Was your life on hold? Your ‘real life’ on ‘time-out’ so you could be in school? We all want to achieve our educational goals, and sometimes that causes us to feel like we’re waiting for our ‘real lives’ to begin. But, are all those friends you made in school ‘false friends’? Is what you learned useless, without value? Were you never embarrassed, called out, frightened, harassed, abused, celebrated, challenged, loved? Did you only study, all the time, forsaking relationships with partners or children or parents? Did time stop? In school, each of us found love and lost it, made and ended relationships, felt the ever-present squeezing of our time and resources in the face of state legislation, found vision and power and lost it…time and again, saw our families grow and watched loved ones die……We are always already living our lives, whether we realize it or not (p. 62).
There are many pedagogical issues in the United States that have resulted in a (bluntly speaking) horrible educational infrastructure, putting the USA embarrassingly low on worldwide academic rankings. The causes for this problem are many, but one of the unspoken about issues might be our entire philosophy on education. Being the capitalistic nation that we are, a trend seems to have developed in which schools are seen as factories to produce labor (blue-collar and white-collar), labor which will in turn be able to keep the major capitalistic corporations and conglomerates from withering away into oblivion. Our focus on labor seems to have resulted in our consistent “real world” rhetoric; and this rhetoric has flown over to the classrooms so much that educational institutions feel a need to share “real world” implications with the students.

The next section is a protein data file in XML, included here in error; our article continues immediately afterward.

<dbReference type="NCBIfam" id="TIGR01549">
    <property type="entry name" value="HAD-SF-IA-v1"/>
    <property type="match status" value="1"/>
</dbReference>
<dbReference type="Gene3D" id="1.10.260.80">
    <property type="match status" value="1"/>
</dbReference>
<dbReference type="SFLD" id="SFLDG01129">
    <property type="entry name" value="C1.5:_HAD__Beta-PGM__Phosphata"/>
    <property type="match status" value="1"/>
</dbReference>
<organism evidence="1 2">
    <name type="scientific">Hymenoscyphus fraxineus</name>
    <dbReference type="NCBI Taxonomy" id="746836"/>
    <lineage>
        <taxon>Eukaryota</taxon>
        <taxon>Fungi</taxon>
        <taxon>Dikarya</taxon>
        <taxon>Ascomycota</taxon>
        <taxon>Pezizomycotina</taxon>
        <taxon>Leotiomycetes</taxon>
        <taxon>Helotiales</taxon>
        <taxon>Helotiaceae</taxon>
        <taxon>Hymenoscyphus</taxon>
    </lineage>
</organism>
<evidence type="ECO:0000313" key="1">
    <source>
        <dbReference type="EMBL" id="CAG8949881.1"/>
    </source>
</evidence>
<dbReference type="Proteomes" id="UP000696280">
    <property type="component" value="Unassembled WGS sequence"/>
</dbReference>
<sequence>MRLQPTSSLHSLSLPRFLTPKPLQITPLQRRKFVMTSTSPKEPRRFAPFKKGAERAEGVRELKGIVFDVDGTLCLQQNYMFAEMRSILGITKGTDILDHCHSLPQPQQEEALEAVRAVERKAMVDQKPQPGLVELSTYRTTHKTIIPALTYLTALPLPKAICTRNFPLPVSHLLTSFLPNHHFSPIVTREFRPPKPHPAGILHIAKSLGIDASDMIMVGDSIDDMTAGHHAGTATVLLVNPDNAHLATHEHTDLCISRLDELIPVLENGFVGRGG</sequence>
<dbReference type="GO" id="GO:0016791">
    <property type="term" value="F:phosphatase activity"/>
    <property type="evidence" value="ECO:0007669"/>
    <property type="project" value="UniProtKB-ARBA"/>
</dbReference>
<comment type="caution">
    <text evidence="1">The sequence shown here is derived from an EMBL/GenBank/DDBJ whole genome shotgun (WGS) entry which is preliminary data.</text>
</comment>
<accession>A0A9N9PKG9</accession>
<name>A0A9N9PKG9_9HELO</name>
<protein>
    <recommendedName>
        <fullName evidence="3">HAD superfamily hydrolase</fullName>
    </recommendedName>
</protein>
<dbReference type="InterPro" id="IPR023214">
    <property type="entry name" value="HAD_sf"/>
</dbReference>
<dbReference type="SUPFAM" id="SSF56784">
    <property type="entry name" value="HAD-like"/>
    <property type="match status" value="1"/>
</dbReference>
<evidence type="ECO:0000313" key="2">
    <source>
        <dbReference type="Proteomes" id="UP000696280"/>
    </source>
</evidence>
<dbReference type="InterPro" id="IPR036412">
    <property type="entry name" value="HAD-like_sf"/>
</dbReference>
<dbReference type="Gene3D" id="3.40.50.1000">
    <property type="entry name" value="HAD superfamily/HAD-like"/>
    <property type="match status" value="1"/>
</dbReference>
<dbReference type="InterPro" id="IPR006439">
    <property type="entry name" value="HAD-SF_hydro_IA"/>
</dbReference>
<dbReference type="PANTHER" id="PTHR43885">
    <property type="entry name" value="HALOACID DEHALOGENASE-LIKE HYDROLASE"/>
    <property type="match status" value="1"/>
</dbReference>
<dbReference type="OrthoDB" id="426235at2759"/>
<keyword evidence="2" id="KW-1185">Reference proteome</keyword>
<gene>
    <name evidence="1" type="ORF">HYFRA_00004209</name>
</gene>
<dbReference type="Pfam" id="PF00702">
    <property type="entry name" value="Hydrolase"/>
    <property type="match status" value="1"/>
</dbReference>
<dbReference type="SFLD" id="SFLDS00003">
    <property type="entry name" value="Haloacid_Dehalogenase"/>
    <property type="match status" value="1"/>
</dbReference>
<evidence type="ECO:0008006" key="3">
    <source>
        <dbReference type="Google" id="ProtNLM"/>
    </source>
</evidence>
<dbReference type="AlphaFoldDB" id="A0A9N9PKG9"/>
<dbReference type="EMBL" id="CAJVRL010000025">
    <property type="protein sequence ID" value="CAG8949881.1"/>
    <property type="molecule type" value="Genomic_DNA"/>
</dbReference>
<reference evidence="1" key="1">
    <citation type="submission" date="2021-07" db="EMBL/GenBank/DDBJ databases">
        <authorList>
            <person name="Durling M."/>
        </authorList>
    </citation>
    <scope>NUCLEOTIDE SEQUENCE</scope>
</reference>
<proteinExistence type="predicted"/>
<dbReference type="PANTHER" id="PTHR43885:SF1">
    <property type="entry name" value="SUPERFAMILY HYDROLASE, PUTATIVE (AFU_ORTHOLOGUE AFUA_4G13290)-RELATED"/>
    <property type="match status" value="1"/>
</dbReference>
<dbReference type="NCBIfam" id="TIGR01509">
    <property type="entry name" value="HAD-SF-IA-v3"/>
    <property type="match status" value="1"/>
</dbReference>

By telling our students that the learning going on inside classrooms is significant only because it will have some sort of abstract influence during an undefined point in our “real world” future, we are sending the message that what goes on in the classroom at the present moment, what is going on now, is somehow “fake” and unimportant. Thus, we are giving the students an excuse to consider their time in school as a waste. If students see school as a waste of time, they will not invest fully into it, will not learn, and will become adults who will not think critically and thus will not be able to change the educational system or to compete with people form around the world when they grow up.
“I can’t wait to enter the real world”, they might state, while being dangerously ignorant to the real world going on inside their classroom.
I believe that, as a small step to improving the education in this country, this “real world” rhetoric has to end, and that we must begin to accurately portray the classroom to be as “real” as the environment outside of the classroom. I will start to do this in the classes I teach. If students realize that the classroom is, indeed, the “real world” in which their lives are defined, I believe they will be more likely to invest time in school and to succeed in their futures.